One of the more difficult tasks a survivor may face after the death of a beloved Veteran is identifying, securing and completing the numerous claim forms to obtain VA survivors’ benefits. The anxiety and fear of the unknown — who to call, what to do, or where to go for help — can be a daunting experience.
To avoid such a situation, and to ensure that those who have proudly served our nation take advantage of all the benefits to which they are entitled, Veterans and their families are encouraged to organize their personal and military records as part of regular estate planning.
While your funeral director can assist you with the necessary paperwork, gathering and storing these important documents now will help ease the burden and be helpful to your family at the time of need.
Veterans of the United States armed forces may be eligible for a broad range of programs and services provided by the U.S. Department of Veterans Affairs (VA). Eligibility for most VA benefits is based upon discharge from active military service under other than dishonorable conditions.
Reservists and National Guard members, as well as their spouses and dependent children, may also be eligible for VA burial and memorial benefits if they were entitled to retirement pay at the time of death, or would have been if they had been over age 60.
Click here to download the Planning Guide, a resource produced by: The New York State Tribute Foundation, Inc., an affiliate of the New York State Funeral Directors Association, Inc., in consultation with the Vietnam Veterans of America – New York State Council.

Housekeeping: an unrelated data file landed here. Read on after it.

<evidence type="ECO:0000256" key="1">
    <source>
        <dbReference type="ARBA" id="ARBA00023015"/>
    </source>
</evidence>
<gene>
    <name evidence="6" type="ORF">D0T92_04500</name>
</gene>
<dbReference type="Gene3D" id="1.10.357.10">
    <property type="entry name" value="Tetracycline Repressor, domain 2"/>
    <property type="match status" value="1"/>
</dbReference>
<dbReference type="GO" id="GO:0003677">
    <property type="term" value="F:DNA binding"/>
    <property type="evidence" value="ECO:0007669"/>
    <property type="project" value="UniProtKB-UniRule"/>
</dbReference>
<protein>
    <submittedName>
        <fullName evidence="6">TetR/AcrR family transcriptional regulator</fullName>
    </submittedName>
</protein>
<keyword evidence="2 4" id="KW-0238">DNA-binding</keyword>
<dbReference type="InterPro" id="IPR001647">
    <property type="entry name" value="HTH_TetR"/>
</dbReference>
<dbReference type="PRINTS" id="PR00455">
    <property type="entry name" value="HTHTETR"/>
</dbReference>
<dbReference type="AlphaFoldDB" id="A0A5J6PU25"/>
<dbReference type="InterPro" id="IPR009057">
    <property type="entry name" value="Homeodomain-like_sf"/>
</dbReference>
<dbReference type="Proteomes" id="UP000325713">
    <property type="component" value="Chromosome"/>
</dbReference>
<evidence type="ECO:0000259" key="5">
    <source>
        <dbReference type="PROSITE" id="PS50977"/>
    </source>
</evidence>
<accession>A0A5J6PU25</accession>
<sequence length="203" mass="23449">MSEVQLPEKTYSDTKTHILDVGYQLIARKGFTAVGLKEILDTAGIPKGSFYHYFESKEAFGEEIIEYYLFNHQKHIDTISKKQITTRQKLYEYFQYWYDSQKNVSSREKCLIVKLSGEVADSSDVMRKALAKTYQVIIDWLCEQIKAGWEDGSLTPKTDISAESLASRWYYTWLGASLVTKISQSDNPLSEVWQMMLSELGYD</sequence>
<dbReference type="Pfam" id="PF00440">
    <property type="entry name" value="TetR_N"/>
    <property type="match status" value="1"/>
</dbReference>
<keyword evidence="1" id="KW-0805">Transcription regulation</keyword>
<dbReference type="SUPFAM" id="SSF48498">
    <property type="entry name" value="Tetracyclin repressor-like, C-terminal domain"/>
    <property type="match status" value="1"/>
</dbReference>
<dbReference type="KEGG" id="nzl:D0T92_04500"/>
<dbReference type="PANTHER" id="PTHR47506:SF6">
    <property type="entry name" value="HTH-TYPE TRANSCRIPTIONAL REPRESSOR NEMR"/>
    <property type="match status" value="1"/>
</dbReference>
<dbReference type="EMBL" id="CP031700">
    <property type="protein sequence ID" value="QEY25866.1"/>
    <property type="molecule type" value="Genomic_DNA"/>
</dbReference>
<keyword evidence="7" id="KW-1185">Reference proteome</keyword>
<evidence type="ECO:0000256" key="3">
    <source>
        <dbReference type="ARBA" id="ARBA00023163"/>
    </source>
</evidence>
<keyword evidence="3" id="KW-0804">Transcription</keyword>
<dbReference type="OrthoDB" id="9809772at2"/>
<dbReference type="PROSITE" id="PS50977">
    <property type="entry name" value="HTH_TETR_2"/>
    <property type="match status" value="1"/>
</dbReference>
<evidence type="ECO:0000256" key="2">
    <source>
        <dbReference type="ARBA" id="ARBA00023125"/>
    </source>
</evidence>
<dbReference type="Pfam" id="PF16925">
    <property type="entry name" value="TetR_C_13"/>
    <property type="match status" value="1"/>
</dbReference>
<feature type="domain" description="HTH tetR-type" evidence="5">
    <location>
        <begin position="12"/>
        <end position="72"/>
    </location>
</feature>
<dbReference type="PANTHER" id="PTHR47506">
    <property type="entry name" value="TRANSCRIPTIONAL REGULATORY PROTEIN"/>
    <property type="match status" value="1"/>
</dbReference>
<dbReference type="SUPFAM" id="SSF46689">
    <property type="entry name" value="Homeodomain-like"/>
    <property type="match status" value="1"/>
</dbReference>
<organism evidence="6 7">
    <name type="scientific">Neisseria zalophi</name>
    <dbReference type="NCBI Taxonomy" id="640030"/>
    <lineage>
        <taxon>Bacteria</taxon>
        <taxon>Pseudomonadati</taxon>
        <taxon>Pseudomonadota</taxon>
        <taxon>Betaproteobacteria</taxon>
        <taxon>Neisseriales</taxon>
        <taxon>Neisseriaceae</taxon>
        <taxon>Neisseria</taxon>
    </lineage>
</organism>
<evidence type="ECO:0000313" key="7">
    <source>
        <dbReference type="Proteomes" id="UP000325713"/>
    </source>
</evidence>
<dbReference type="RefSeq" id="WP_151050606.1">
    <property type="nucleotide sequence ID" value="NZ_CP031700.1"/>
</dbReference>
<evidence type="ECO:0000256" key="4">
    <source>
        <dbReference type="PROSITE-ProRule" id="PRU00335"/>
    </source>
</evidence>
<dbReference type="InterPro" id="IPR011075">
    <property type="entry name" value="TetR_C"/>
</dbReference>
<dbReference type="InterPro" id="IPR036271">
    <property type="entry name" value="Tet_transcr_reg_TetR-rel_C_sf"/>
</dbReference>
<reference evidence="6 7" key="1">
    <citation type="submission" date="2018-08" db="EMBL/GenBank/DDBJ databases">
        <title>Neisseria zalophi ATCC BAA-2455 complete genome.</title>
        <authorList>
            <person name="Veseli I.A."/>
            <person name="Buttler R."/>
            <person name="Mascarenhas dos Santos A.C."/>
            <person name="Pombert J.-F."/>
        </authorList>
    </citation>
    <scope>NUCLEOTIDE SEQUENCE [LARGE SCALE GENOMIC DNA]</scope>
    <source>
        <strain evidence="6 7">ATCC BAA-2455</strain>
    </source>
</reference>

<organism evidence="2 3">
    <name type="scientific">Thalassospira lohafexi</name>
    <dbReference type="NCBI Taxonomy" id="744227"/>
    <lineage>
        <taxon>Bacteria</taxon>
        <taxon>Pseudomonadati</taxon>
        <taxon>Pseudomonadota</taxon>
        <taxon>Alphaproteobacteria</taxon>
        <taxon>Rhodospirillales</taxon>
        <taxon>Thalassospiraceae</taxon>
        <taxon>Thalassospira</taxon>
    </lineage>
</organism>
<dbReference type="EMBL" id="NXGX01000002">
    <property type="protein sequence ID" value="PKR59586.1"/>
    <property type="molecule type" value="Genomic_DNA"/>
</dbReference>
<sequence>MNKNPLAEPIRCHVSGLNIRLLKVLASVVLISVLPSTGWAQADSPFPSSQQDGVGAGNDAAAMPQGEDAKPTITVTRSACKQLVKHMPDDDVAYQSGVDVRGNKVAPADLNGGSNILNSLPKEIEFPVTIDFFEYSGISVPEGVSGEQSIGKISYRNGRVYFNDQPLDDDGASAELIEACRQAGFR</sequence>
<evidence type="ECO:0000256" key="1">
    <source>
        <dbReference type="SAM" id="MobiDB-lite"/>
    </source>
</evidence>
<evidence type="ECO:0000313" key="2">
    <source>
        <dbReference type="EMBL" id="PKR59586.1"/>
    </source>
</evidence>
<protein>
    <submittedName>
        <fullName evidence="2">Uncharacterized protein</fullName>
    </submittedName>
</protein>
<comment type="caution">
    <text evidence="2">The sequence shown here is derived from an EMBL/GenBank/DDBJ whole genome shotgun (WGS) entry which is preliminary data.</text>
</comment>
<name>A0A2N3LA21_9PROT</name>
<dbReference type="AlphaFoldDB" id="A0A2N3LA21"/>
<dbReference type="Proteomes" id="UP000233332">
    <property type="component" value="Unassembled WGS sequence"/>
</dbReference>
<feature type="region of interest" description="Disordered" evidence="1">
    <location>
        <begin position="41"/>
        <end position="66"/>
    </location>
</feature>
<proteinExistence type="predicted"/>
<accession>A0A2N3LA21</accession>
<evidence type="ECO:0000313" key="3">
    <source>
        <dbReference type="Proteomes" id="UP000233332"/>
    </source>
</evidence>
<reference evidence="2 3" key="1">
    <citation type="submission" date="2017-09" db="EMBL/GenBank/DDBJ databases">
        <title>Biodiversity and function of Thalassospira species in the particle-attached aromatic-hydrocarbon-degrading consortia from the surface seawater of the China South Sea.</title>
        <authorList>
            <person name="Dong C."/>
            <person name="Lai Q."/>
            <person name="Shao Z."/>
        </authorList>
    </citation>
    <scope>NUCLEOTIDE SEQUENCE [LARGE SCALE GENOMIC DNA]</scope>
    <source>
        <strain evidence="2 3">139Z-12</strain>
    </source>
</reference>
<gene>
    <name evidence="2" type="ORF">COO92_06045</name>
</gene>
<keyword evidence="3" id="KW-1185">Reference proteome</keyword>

A Good Time to Review Veterans Benefits
In addition to many services for living veterans and their families, the U.S. Department of Veterans Affairs, or “VA,” offers certain benefits that you should know about before preplanning a veteran’s funeral or when arranging a veteran’s funeral at the time of death. Discuss these important options with your family funeral director.
Burial benefits for eligible veterans and some dependents are available from the VA’s National Cemetery Administration.
They include a gravesite in any of the more than 100 national cemeteries, opening and closing of the grave, perpetual care, a government headstone or marker, a grave liner for casketed remains buried in a national cemetery, an American flag to drape over the casket and a Presidential Memorial Certificate.
Families who choose burial in a private cemetery may qualify for some VA reimbursement of burial expenses.
When considering burial in a private cemetery, it’s important to ask some questions before making a commitment:
- If a “free” gravesite for the veteran is offered, ask if an additional gravesite must be purchased to qualify. If it is required, where is it located and what is the cost?
- Are there any restrictions on the type of headstone or marker? If a free government marker will be used, is there any charge for a special base, placement and setting or care of a free marker?
- Is a vault or grave liner required?
Before arranging for a burial in a private cemetery, know what you are receiving, what is required by the company and have the company put all this information in writing.
It’s wise to gather data relating to the veteran’s service (Military Discharge Certificate or Report of Separation, VA Claim Number and Social Security Number), as well as birth certificate and marriage history, and keep them together in a safe place that family members know about.
Your local County Veterans Service Agency and your family funeral director will give you information about what you will need to arrange an eligible veteran’s burial and how to claim any benefits that may be available to the veteran’s spouse and dependents.
For more information on veterans death benefits, call a VA Benefits Counselor at: 800.827.1000 or or visit the VA website.